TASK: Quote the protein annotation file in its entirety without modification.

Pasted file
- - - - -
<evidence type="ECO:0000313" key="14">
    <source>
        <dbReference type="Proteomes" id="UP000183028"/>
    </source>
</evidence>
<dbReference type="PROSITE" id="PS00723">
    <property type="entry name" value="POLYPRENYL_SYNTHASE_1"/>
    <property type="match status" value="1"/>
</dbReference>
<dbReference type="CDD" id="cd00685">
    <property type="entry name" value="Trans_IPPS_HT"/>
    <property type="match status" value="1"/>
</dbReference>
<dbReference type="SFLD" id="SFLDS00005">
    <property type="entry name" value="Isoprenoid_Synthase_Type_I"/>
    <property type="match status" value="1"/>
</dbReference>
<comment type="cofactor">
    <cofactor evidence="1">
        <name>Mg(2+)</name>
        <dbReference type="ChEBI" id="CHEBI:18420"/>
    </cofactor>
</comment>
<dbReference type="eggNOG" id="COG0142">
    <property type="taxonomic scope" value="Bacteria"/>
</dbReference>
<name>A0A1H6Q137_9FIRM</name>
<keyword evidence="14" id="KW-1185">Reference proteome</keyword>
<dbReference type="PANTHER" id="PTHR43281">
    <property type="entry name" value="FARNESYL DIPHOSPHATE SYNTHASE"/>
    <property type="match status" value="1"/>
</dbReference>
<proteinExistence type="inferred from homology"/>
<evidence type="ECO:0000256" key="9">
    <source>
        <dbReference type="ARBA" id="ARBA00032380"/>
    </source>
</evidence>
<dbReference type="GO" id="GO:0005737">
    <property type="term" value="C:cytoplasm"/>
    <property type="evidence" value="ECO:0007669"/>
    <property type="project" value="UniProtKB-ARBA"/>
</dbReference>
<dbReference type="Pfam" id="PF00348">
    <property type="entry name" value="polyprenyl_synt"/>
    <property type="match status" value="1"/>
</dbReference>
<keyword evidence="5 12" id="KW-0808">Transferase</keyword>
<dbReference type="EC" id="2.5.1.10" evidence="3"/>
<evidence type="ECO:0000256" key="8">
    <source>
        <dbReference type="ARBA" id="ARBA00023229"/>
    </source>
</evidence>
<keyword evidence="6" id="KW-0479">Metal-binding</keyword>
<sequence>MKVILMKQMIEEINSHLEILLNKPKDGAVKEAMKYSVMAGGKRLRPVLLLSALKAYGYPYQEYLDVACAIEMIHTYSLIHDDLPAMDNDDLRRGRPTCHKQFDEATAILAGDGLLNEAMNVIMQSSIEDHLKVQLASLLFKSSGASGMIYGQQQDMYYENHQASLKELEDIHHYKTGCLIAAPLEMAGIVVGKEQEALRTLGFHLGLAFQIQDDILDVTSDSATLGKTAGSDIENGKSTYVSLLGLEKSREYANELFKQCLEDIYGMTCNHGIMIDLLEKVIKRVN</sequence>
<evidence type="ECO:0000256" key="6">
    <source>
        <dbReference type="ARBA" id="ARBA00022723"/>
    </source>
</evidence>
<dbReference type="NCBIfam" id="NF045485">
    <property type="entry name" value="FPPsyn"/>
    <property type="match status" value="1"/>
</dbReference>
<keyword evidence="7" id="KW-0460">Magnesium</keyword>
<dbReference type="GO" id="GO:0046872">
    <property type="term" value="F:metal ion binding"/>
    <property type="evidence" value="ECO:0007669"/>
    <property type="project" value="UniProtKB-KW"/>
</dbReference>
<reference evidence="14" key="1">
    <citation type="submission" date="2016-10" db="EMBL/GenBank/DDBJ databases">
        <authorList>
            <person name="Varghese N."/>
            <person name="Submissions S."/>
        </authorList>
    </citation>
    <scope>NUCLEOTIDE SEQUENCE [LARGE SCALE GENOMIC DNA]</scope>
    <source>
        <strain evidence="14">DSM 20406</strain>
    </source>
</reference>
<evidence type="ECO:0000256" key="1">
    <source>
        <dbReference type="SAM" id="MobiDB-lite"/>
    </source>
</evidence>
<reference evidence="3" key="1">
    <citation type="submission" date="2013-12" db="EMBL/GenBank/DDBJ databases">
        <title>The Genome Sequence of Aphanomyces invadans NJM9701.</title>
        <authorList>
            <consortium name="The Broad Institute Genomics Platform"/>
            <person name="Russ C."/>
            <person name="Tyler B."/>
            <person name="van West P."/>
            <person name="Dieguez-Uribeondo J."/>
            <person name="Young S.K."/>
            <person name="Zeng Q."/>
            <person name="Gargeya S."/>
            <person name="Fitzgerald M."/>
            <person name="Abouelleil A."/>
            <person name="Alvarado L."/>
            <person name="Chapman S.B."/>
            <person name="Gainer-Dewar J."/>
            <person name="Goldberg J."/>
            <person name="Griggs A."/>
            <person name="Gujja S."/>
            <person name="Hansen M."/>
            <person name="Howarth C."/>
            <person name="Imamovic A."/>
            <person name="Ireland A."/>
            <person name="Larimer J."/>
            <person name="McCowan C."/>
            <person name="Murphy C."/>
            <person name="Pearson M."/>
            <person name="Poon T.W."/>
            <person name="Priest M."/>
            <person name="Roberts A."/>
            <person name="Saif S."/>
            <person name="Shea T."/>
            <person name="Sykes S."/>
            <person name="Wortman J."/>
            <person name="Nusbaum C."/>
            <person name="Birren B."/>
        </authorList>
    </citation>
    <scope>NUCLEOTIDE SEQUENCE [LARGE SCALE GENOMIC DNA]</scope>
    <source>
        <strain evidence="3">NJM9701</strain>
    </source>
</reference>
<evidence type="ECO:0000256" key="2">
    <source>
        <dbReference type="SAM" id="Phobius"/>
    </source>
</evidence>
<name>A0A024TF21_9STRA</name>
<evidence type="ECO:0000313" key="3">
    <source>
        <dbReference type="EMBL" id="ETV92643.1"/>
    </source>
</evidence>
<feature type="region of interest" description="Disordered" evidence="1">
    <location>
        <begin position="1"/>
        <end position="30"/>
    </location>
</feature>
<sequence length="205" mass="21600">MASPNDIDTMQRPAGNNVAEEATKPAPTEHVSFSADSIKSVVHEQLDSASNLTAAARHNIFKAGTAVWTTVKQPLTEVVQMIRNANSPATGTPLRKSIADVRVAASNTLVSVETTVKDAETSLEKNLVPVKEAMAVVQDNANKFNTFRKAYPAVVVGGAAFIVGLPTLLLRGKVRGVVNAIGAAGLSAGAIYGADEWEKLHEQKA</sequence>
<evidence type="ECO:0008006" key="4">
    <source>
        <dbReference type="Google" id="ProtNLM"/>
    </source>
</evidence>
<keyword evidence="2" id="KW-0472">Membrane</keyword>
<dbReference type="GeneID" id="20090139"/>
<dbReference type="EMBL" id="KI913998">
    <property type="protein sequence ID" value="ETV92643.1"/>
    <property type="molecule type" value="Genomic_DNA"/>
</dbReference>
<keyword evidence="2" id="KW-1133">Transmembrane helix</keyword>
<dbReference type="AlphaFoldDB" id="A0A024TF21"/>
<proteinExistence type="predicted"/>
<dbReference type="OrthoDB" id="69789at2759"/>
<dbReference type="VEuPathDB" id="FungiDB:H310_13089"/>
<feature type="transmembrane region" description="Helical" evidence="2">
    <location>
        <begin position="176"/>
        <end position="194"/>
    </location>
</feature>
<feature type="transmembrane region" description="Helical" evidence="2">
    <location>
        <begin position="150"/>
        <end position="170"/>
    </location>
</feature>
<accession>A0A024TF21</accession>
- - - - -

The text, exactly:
<evidence type="ECO:0000313" key="14">
    <source>
        <dbReference type="Proteomes" id="UP000183028"/>
    </source>
</evidence>
<dbReference type="PROSITE" id="PS00723">
    <property type="entry name" value="POLYPRENYL_SYNTHASE_1"/>
    <property type="match status" value="1"/>
</dbReference>
<dbReference type="CDD" id="cd00685">
    <property type="entry name" value="Trans_IPPS_HT"/>
    <property type="match status" value="1"/>
</dbReference>
<dbReference type="SFLD" id="SFLDS00005">
    <property type="entry name" value="Isoprenoid_Synthase_Type_I"/>
    <property type="match status" value="1"/>
</dbReference>
<comment type="cofactor">
    <cofactor evidence="1">
        <name>Mg(2+)</name>
        <dbReference type="ChEBI" id="CHEBI:18420"/>
    </cofactor>
</comment>
<dbReference type="eggNOG" id="COG0142">
    <property type="taxonomic scope" value="Bacteria"/>
</dbReference>
<name>A0A1H6Q137_9FIRM</name>
<keyword evidence="14" id="KW-1185">Reference proteome</keyword>
<dbReference type="PANTHER" id="PTHR43281">
    <property type="entry name" value="FARNESYL DIPHOSPHATE SYNTHASE"/>
    <property type="match status" value="1"/>
</dbReference>
<proteinExistence type="inferred from homology"/>
<evidence type="ECO:0000256" key="9">
    <source>
        <dbReference type="ARBA" id="ARBA00032380"/>
    </source>
</evidence>
<dbReference type="GO" id="GO:0005737">
    <property type="term" value="C:cytoplasm"/>
    <property type="evidence" value="ECO:0007669"/>
    <property type="project" value="UniProtKB-ARBA"/>
</dbReference>
<dbReference type="Pfam" id="PF00348">
    <property type="entry name" value="polyprenyl_synt"/>
    <property type="match status" value="1"/>
</dbReference>
<keyword evidence="5 12" id="KW-0808">Transferase</keyword>
<dbReference type="EC" id="2.5.1.10" evidence="3"/>
<evidence type="ECO:0000256" key="8">
    <source>
        <dbReference type="ARBA" id="ARBA00023229"/>
    </source>
</evidence>
<keyword evidence="6" id="KW-0479">Metal-binding</keyword>
<sequence>MKVILMKQMIEEINSHLEILLNKPKDGAVKEAMKYSVMAGGKRLRPVLLLSALKAYGYPYQEYLDVACAIEMIHTYSLIHDDLPAMDNDDLRRGRPTCHKQFDEATAILAGDGLLNEAMNVIMQSSIEDHLKVQLASLLFKSSGASGMIYGQQQDMYYENHQASLKELEDIHHYKTGCLIAAPLEMAGIVVGKEQEALRTLGFHLGLAFQIQDDILDVTSDSATLGKTAGSDIENGKSTYVSLLGLEKSREYANELFKQCLEDIYGMTCNHGIMIDLLEKVIKRVN</sequence>
<evidence type="ECO:0000256" key="6">
    <source>
        <dbReference type="ARBA" id="ARBA00022723"/>
    </source>
</evidence>
<dbReference type="NCBIfam" id="NF045485">
    <property type="entry name" value="FPPsyn"/>
    <property type="match status" value="1"/>
</dbReference>
<keyword evidence="7" id="KW-0460">Magnesium</keyword>
<dbReference type="GO" id="GO:0046872">
    <property type="term" value="F:metal ion binding"/>
    <property type="evidence" value="ECO:0007669"/>
    <property type="project" value="UniProtKB-KW"/>
</dbReference>
<reference evidence="14" key="1">
    <citation type="submission" date="2016-10" db="EMBL/GenBank/DDBJ databases">
        <authorList>
            <person name="Varghese N."/>
            <person name="Submissions S."/>
        </authorList>
    </citation>
    <scope>NUCLEOTIDE SEQUENCE [LARGE SCALE GENOMIC DNA]</scope>
    <source>
        <strain evidence="14">DSM 20406</strain>
    </source>
</reference>
<evidence type="ECO:0000256" key="1">
    <source>
        <dbReference type="SAM" id="MobiDB-lite"/>
    </source>
</evidence>
<reference evidence="3" key="1">
    <citation type="submission" date="2013-12" db="EMBL/GenBank/DDBJ databases">
        <title>The Genome Sequence of Aphanomyces invadans NJM9701.</title>
        <authorList>
            <consortium name="The Broad Institute Genomics Platform"/>
            <person name="Russ C."/>
            <person name="Tyler B."/>
            <person name="van West P."/>
            <person name="Dieguez-Uribeondo J."/>
            <person name="Young S.K."/>
            <person name="Zeng Q."/>
            <person name="Gargeya S."/>
            <person name="Fitzgerald M."/>
            <person name="Abouelleil A."/>
            <person name="Alvarado L."/>
            <person name="Chapman S.B."/>
            <person name="Gainer-Dewar J."/>
            <person name="Goldberg J."/>
            <person name="Griggs A."/>
            <person name="Gujja S."/>
            <person name="Hansen M."/>
            <person name="Howarth C."/>
            <person name="Imamovic A."/>
            <person name="Ireland A."/>
            <person name="Larimer J."/>
            <person name="McCowan C."/>
            <person name="Murphy C."/>
            <person name="Pearson M."/>
            <person name="Poon T.W."/>
            <person name="Priest M."/>
            <person name="Roberts A."/>
            <person name="Saif S."/>
            <person name="Shea T."/>
            <person name="Sykes S."/>
            <person name="Wortman J."/>
            <person name="Nusbaum C."/>
            <person name="Birren B."/>
        </authorList>
    </citation>
    <scope>NUCLEOTIDE SEQUENCE [LARGE SCALE GENOMIC DNA]</scope>
    <source>
        <strain evidence="3">NJM9701</strain>
    </source>
</reference>
<evidence type="ECO:0000256" key="2">
    <source>
        <dbReference type="SAM" id="Phobius"/>
    </source>
</evidence>
<name>A0A024TF21_9STRA</name>
<evidence type="ECO:0000313" key="3">
    <source>
        <dbReference type="EMBL" id="ETV92643.1"/>
    </source>
</evidence>
<feature type="region of interest" description="Disordered" evidence="1">
    <location>
        <begin position="1"/>
        <end position="30"/>
    </location>
</feature>
<sequence length="205" mass="21600">MASPNDIDTMQRPAGNNVAEEATKPAPTEHVSFSADSIKSVVHEQLDSASNLTAAARHNIFKAGTAVWTTVKQPLTEVVQMIRNANSPATGTPLRKSIADVRVAASNTLVSVETTVKDAETSLEKNLVPVKEAMAVVQDNANKFNTFRKAYPAVVVGGAAFIVGLPTLLLRGKVRGVVNAIGAAGLSAGAIYGADEWEKLHEQKA</sequence>
<evidence type="ECO:0008006" key="4">
    <source>
        <dbReference type="Google" id="ProtNLM"/>
    </source>
</evidence>
<keyword evidence="2" id="KW-0472">Membrane</keyword>
<dbReference type="GeneID" id="20090139"/>
<dbReference type="EMBL" id="KI913998">
    <property type="protein sequence ID" value="ETV92643.1"/>
    <property type="molecule type" value="Genomic_DNA"/>
</dbReference>
<keyword evidence="2" id="KW-1133">Transmembrane helix</keyword>
<dbReference type="AlphaFoldDB" id="A0A024TF21"/>
<proteinExistence type="predicted"/>
<dbReference type="OrthoDB" id="69789at2759"/>
<dbReference type="VEuPathDB" id="FungiDB:H310_13089"/>
<feature type="transmembrane region" description="Helical" evidence="2">
    <location>
        <begin position="176"/>
        <end position="194"/>
    </location>
</feature>
<feature type="transmembrane region" description="Helical" evidence="2">
    <location>
        <begin position="150"/>
        <end position="170"/>
    </location>
</feature>
<accession>A0A024TF21</accession>